The first step in wire fraud prevention is for firms to have controls in place to protect the firm, its portfolio companies, and investors, according to Michael Brice, president of BW Cyber, speaking on a recent webinar entitled How to Avoid Wire Fraud in the Alternative Assets & PE Industry.
Brice advised firms to have written policies and procedures relating to wire fraud, and have employees sign off on those policies. There should also be training on the cyber policies and procedures, and consequences if employees do not follow the rules. Trained employees are better able to spot potential wire fraud, making it more likely the fraud can be prevented.
One key component of a cyber policy is a requirement that all wiring instructions be confirmed via voice and a record of all transfers be kept.
“It’s important to understand that email cannot be trusted,” Brice warned. “Also, don’t assume if someone emails you that they’ve confirmed wiring instructions that they’ve actually confirmed them. It has to be by voice and on record.”
The wiring policy should also state that if there’s a change to wiring instructions, the same process should take place: confirm verbally and document it.
There are also various technical safeguards firms can use. Simply keeping operating systems and software up to date, installing security patches and updates as soon as they are available, installing appropriate firewalls and malware protection, and having administrative access controls can go a long way to protecting a firm.
Report quickly, get insurance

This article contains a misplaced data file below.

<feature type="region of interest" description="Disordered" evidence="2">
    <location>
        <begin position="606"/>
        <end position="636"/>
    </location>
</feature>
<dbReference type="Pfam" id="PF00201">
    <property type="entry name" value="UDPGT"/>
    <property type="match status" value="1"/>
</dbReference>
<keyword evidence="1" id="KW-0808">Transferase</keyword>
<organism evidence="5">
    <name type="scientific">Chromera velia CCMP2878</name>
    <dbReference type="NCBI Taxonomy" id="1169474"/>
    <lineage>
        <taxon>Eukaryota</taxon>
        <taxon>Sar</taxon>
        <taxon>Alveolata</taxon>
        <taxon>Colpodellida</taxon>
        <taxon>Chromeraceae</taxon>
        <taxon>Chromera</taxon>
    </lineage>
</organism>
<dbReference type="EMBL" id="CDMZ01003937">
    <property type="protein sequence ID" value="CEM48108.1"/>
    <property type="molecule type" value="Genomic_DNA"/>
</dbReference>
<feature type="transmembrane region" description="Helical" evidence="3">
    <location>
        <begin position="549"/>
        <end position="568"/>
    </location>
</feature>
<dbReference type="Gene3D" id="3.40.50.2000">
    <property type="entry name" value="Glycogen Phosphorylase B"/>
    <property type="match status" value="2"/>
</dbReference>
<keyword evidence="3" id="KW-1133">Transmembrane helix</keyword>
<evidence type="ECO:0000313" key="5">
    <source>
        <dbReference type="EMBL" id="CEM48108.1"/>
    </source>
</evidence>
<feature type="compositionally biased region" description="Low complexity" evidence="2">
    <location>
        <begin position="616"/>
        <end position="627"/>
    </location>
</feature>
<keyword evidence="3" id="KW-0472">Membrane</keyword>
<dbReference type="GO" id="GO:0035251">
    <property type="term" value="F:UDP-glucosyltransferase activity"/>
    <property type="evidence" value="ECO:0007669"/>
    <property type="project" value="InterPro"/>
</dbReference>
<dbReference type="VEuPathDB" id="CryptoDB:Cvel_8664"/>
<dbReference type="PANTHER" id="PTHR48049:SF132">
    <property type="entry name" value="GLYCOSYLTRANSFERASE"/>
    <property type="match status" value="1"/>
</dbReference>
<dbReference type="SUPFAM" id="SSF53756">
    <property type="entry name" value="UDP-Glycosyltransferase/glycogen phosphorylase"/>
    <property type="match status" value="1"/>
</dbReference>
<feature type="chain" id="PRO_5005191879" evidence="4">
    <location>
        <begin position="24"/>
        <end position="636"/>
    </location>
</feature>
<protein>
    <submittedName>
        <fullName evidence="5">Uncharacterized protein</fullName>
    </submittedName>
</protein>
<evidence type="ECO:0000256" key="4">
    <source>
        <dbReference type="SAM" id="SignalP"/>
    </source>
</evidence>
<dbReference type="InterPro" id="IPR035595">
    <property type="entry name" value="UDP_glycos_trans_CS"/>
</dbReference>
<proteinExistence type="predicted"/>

Brad Carpenter, supervisory special agent in the FBI’s Cyber Division, advised firms to report fraudulent activity quickly in the event of an incident.
One way to report incidents is on the FBI’s internet crime complaint center, IC3.gov. From here, the incident will be shared with FinCEN and the firm’s bank to try to determine where the money is traveling to. It will also help to get an immediate freeze on the payment.
If all else failed, Brice advised firms to have a safety net to mitigate losses; cybersecurity insurance and crime insurance. There are generally four types of fraud related to cybersecurity insurance: social engineering, invoice manipulation, computer crime and funds transfer fraud. However, Brice said that because cybercrime and wire fraud are so prevalent, it’s getting harder and more expensive to get cybersecurity.
Brice suggested adding crime insurance as extra protection for anything not covered by cyber insurance.
Typosquatting on the rise
Cybercriminals are more often using ‘typosquatting’ to trick employees at private equity firms into transferring money, highlighting the need for tighter cybersecurity controls and training.
“Typosquatting” involves a scammer registering a domain that looks very similar to the real domain, often only changing or dropping one letter, and using that domain to try to fool people into sending money or sharing sensitive information that would give a hacker greater access to the firm’s network.
Brice said there is software available to alert firms of typosquatting incidents.
“These alerts tend to be highly correlated with an indicator of compromise. But [they] help keep them from going after you, your investors, or your trading partners,” Brice stated.
Business email compromise scams remain the most common ways criminals attack PE firms. These frauds account for the largest dollar amount of all cybercrimes, with more than $2.4 billion reported to the FBI in wire fraud losses last year, said the FBI’s Carpenter.
The rise in virtual meetings has also given criminals a new tool to get reconnaissance on firms to use in their social engineering fraud schemes.
“Scammers are using a variety of techniques to trick private equity employees into falling for their schemes, so you have to know what to look out for and have policies that would help prevent or mitigate wire fraud,” Carpenter noted.